Sen. Ted Cruz, R-Texas, questions U.S. Capitol Police Chief J. Thomas Manger during the Senate Rules and Administration Committee hearing on “Oversight of the U.S. Capitol Police Following the January 6th Attack on the Capitol, Part III”, in Washington, January 5, 2022.
Tom Williams | Pool | Reuters
The personal communication from Apple’s CEO directly to lawmakers is a sign of how important Apple considers the specifics of the legislation and how fiercely it will defend the way its App Store for iPhones operates. Punchbowl News reported earlier this week that Cook was making calls and scheduling meetings with senators about the legislation.
One antitrust bill being debated on Thursday, the American Innovation and Online Choice Act, would prevent dominant tech platforms from favoring their own products over others. The Senate Judiciary Committee, on which Cruz serves, is discussing this and one other bill on Thursday.
If the bill is enacted, it is expected to require Apple to permit sideloading, or the ability for users to install apps without going through Apple’s App Store, allowing app-makers to avoid the App Store’s 15% to 30% fees.
Senator Cruz, a Republican from Texas, said that Cook expressed concern that the American Innovation and Choice Online Act could prevent Apple from improving their products by implementing privacy and security features.
“I spent about 40 minutes on the phone yesterday with Tim Cook, the CEO of Apple, who expressed significant concerns about the bill,” Cruz said. “One issue that he raised, that I thought was a reasonable issue was a concern, that the bill would erect obstacles to Apple giving consumers the ability to opt out of apps monitoring what they’re doing online where they’re going, and what’s occurring on their phone.”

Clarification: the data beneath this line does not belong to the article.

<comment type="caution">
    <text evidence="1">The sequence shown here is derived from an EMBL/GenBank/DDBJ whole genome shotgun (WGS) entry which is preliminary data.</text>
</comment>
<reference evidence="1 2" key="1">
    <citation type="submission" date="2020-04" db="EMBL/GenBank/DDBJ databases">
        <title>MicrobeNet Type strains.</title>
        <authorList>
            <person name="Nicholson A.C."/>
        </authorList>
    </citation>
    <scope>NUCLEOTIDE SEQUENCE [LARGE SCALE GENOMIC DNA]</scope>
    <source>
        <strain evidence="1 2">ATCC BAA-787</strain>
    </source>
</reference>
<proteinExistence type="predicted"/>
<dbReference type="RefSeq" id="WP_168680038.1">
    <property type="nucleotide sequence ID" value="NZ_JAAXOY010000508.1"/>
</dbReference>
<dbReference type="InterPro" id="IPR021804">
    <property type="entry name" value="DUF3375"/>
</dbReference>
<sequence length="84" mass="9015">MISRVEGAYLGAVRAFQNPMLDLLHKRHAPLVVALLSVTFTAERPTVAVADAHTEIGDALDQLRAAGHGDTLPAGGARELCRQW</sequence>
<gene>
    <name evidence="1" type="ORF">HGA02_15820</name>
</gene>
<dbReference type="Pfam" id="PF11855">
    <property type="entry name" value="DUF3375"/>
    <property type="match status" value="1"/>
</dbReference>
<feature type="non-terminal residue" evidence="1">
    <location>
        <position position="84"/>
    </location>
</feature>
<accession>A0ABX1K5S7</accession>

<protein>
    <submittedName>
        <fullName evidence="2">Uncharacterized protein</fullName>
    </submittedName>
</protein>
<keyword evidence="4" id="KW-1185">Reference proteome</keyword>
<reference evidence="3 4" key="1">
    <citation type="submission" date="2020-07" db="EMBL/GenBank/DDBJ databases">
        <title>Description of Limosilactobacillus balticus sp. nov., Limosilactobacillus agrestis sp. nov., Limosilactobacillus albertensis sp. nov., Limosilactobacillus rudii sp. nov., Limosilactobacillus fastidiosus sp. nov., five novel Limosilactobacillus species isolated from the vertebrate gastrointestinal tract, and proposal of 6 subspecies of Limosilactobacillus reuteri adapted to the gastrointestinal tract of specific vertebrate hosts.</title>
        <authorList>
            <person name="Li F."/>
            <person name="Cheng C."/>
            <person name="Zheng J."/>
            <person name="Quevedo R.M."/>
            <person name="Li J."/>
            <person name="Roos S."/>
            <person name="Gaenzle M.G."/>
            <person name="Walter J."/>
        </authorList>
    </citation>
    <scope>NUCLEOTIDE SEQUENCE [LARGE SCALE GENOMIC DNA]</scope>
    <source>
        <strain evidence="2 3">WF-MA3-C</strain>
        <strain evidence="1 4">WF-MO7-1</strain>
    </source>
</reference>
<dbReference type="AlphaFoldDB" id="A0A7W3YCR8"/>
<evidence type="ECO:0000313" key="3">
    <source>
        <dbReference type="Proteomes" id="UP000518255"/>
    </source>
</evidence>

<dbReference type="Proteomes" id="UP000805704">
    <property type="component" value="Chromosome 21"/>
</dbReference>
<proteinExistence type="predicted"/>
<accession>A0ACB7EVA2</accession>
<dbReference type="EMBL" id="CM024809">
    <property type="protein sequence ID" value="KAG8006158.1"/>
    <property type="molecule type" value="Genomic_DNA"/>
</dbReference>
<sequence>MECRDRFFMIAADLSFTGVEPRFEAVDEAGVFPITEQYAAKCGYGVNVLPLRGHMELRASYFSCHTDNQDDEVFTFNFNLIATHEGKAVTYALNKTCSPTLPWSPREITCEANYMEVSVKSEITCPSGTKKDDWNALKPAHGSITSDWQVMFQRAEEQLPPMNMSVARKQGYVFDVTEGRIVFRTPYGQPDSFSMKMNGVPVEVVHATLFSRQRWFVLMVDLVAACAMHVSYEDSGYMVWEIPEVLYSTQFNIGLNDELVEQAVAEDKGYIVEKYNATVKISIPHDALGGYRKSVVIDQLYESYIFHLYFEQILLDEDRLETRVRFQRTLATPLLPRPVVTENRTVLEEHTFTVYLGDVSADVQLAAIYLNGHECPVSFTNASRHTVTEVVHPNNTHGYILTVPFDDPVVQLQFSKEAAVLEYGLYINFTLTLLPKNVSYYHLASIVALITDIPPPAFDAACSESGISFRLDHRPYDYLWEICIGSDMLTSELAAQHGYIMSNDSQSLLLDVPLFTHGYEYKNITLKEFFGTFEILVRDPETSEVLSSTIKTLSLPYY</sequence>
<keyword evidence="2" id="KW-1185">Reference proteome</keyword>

An Apple representative declined to comment on Cook’s call with Cruz, but the senator’s account of Cook’s concerns is similar to a letter Apple sent to the Senate committee earlier this week, in which the company said that if iPhone users and consumers were allowed to install software directly from the internet, it could lead to a wave of malware.
“Apple offers consumers the choice of a platform protected from malicious and dangerous code. The bills eliminate that choice,” Timothy Powderly, Apple senior director of government affairs wrote in the letter.
“I want to clarify for the record that I don’t read the language of this bill as applying to or as being intended to apply to tech companies giving consumers the ability to to exercise choice or to opt-out of privacy invasive policies,” Cruz continued.
In his remarks, Cruz said his main concern is preventing online platforms from censoring or curating public debate, a topic that is more relevant to other big tech companies than Apple, which doesn’t operate a social network.
The American Innovation and Online Choice act is meant to prevent dominant tech platforms from favoring their own products, and is written in a way that would affect many other large tech companies, not just those who run app stores. Apple and several other tech companies, including Alphabet, Amazon, Microsoft, Twitter, and Spotify, have disclosed they are lobbying on the bill.
The Open Markets App, also being debated on Thursday, would mainly affect Apple and Google’s mobile app stores.